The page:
By the way, has it occurred to you that if, in fact, you do have a problem with gay marriage under full faith and credit, you could challenge it on the grounds that marriage is primarily a *religious* ceremony and no government agency should be forced to recognize it under separation of church and state?
I posted the following a couple of days ago in regard to this story:
Essentially, it seems that Perry has little concept in how our Constitution works on a national basis that makes him very dangerous to the country. He also (as noted below) is CLUELESS to how thoroughly infiltrated our courts are with Socialists at all levels. Perry’s been in Texas politics a long time - he needs to learn something about national politics before trying to become our president.
That is the reason that the federal marriage amendment is being offered. Its the small group of activist judges...
This is kind of a scary comment. I realize that Governor Perry is busy in Texas trying to prevent things like Sanctuary Cities from getting on his desk and making it easier for little girls to have sex, but he will have to think a bit more national if hes serious about running for office.
First, he thinks that some states can prevent gay marriage from being imposed on them...which is why he gave his initial answer - we all know that were one court ruling away from that (as mentioned in the article). Then he seems to imply that a state constitutional amendment carries some weight against federal law and the US Constitution...dream on - what Texas did at the state level is TOTALLY MEANINGLESS when discussing federal issues.
Now he seems to think that activist judges constitutes a small group. Well, he needs to spend some time with his handlers and less time on his hair. First of all, 44% of the Supreme Court is composed of Activist Judges, and everyone on this site knows it. And should one of the non-activist judges leave the court, Obama will bring that number to 56% and the Constitution will effectively cease to exist...and its very likely that states will start pulling out of the union (i.e., this is serious stuff). And thats only the Supreme Court. Anyone who follows the other courts at all KNOWS FULL WELL that Activist Judges are far from a small group and may well be a majority (and certainly are in the 9th Circuit).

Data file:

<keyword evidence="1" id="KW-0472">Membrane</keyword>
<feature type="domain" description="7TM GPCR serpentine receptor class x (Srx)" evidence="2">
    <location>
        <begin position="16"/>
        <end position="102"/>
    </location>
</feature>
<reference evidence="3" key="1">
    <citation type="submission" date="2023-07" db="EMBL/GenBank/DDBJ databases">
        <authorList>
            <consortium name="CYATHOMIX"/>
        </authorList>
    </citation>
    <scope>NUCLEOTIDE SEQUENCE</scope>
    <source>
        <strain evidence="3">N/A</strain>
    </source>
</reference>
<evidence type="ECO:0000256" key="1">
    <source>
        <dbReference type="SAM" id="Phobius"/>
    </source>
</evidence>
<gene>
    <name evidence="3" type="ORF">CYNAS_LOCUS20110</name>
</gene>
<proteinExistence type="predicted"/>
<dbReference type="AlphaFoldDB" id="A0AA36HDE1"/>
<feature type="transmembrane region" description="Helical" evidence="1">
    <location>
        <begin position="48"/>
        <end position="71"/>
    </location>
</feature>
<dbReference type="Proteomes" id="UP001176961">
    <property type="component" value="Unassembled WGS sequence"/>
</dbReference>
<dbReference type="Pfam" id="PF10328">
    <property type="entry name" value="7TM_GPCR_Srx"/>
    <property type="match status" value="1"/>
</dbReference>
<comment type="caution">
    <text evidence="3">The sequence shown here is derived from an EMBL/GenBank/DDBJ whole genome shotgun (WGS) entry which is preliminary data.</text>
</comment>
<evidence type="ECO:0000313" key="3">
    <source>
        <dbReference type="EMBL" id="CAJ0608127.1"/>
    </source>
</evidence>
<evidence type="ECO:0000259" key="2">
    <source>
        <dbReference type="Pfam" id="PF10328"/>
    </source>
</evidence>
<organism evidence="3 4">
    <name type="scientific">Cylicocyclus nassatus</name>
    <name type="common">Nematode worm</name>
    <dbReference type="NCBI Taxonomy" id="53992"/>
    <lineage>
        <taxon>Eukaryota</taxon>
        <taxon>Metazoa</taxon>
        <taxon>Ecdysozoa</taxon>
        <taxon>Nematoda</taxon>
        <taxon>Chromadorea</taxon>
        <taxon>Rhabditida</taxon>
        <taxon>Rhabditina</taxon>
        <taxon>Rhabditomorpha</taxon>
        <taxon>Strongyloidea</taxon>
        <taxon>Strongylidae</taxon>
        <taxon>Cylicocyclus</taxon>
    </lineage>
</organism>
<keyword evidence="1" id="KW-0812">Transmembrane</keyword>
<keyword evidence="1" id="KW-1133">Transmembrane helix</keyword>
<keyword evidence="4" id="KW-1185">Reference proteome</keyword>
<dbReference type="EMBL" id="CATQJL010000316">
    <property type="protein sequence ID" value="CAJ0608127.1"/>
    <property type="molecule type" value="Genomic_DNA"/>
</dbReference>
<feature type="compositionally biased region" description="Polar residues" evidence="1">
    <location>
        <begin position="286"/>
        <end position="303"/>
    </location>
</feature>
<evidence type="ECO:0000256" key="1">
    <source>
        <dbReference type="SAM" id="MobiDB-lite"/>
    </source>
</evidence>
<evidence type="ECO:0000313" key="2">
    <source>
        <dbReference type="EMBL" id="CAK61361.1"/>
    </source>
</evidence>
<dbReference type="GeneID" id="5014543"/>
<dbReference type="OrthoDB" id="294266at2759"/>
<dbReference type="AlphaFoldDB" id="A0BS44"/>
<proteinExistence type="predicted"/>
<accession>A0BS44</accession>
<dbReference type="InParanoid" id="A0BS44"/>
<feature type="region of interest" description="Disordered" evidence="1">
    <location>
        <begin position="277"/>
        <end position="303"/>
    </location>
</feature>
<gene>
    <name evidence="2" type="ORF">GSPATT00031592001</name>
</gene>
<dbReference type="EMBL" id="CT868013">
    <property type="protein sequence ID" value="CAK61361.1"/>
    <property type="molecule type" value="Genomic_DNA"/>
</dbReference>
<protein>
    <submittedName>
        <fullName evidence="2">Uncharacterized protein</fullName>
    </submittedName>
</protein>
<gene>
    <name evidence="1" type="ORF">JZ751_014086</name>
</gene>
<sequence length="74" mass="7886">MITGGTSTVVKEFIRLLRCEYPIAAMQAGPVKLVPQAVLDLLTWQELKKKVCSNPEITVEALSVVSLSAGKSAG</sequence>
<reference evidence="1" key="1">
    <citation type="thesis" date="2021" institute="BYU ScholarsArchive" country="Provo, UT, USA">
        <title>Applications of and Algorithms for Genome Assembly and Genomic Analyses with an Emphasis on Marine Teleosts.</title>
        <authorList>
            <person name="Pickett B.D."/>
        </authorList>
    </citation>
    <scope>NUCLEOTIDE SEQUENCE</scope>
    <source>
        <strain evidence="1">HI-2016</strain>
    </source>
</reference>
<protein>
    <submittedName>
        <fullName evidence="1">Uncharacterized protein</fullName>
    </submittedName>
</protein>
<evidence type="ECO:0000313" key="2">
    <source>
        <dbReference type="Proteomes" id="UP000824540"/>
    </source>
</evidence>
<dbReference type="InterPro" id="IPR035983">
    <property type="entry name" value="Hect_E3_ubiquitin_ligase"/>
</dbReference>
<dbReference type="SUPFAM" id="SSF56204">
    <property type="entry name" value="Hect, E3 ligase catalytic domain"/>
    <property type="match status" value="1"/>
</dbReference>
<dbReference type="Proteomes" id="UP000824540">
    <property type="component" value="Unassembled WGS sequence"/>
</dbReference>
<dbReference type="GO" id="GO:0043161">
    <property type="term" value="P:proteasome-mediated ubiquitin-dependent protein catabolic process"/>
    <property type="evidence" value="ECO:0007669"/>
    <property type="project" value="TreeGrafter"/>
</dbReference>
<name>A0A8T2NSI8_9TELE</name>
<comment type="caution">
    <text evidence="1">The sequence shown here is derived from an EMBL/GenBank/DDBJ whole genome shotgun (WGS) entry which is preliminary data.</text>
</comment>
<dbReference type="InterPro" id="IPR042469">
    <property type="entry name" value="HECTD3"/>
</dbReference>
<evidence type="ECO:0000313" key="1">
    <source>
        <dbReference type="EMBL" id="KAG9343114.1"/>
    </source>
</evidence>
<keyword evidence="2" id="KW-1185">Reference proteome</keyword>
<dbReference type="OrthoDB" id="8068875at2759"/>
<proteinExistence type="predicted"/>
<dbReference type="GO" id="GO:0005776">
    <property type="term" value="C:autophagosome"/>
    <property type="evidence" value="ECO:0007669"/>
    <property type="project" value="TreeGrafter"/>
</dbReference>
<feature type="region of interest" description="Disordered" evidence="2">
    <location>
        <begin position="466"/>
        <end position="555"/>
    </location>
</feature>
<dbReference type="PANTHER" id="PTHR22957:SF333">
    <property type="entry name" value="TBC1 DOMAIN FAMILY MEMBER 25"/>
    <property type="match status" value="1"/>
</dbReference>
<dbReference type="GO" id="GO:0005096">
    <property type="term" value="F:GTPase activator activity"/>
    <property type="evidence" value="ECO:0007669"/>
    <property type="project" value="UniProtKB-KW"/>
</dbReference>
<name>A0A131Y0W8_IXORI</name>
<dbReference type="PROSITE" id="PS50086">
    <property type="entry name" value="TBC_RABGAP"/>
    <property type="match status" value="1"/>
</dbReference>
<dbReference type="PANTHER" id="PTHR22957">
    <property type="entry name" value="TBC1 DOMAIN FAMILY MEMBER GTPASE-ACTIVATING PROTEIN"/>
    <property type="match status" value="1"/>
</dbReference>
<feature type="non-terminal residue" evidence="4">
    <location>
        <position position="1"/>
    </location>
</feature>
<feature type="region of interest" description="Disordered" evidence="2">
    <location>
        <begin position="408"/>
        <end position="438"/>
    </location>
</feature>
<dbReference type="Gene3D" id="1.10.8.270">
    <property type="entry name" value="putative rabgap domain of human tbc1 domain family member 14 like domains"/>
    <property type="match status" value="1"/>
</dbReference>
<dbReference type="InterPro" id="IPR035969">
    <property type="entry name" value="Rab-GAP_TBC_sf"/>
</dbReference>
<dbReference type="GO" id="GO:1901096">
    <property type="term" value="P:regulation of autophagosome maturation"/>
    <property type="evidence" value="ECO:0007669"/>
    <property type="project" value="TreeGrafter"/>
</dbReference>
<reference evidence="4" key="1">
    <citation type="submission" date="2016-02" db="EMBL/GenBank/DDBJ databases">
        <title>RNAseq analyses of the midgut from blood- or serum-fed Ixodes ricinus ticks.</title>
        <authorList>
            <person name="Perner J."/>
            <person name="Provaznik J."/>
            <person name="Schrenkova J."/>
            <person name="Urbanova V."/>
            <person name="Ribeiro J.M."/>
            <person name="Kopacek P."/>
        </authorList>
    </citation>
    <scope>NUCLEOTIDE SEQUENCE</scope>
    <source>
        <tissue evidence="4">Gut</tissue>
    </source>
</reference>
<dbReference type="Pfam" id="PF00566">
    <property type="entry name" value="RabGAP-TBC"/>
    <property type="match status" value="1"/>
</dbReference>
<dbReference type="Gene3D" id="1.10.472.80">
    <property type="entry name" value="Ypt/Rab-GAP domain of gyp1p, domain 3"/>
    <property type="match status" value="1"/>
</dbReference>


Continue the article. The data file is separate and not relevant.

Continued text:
Governor Perry, you need to avoid Bush-43s mistake and find out how Washington works BEFORE YOU GET THERE, because it sure as hell doesnt work like Austin.
“Feel free to get an amendment passed.”
THANK YOU. It sucks to have to do that, but until a decade or so ago, the word “marriage” had ONE DEFINITION. If judges decide that the language is “FLEXIBLE”, then I guess we’ll have to pass amendments to clarify definitions of words.
It’s a sick, sick, country when that happens, but the Constitution was made to be amended, and I guess it needs to be now.
Also, it should be pointed out that “full faith and credit” does not apply to all things.
I figure that if you are anti-gay marriage, you could have the states that do not wish to have it simply say that they refuse to honor another state’s marriage licenses until that state honors their CCW licenses. (Hint - the gay marriage states generally do not have CCW reciprocity). Problem solved under the 10th amendment.
Those gun control states will simply shut up as the case law regarding “well, you don’t need to honor another state’s permit” is sadly well established and the logic would extend to gay marriage quite well. And they won’t give reciprocity any time soon.
The holy grail of political speak is to say one sentence that appeals to both sides in an argument. The fantasy is that people on both sides of an issue would support you as a candidate.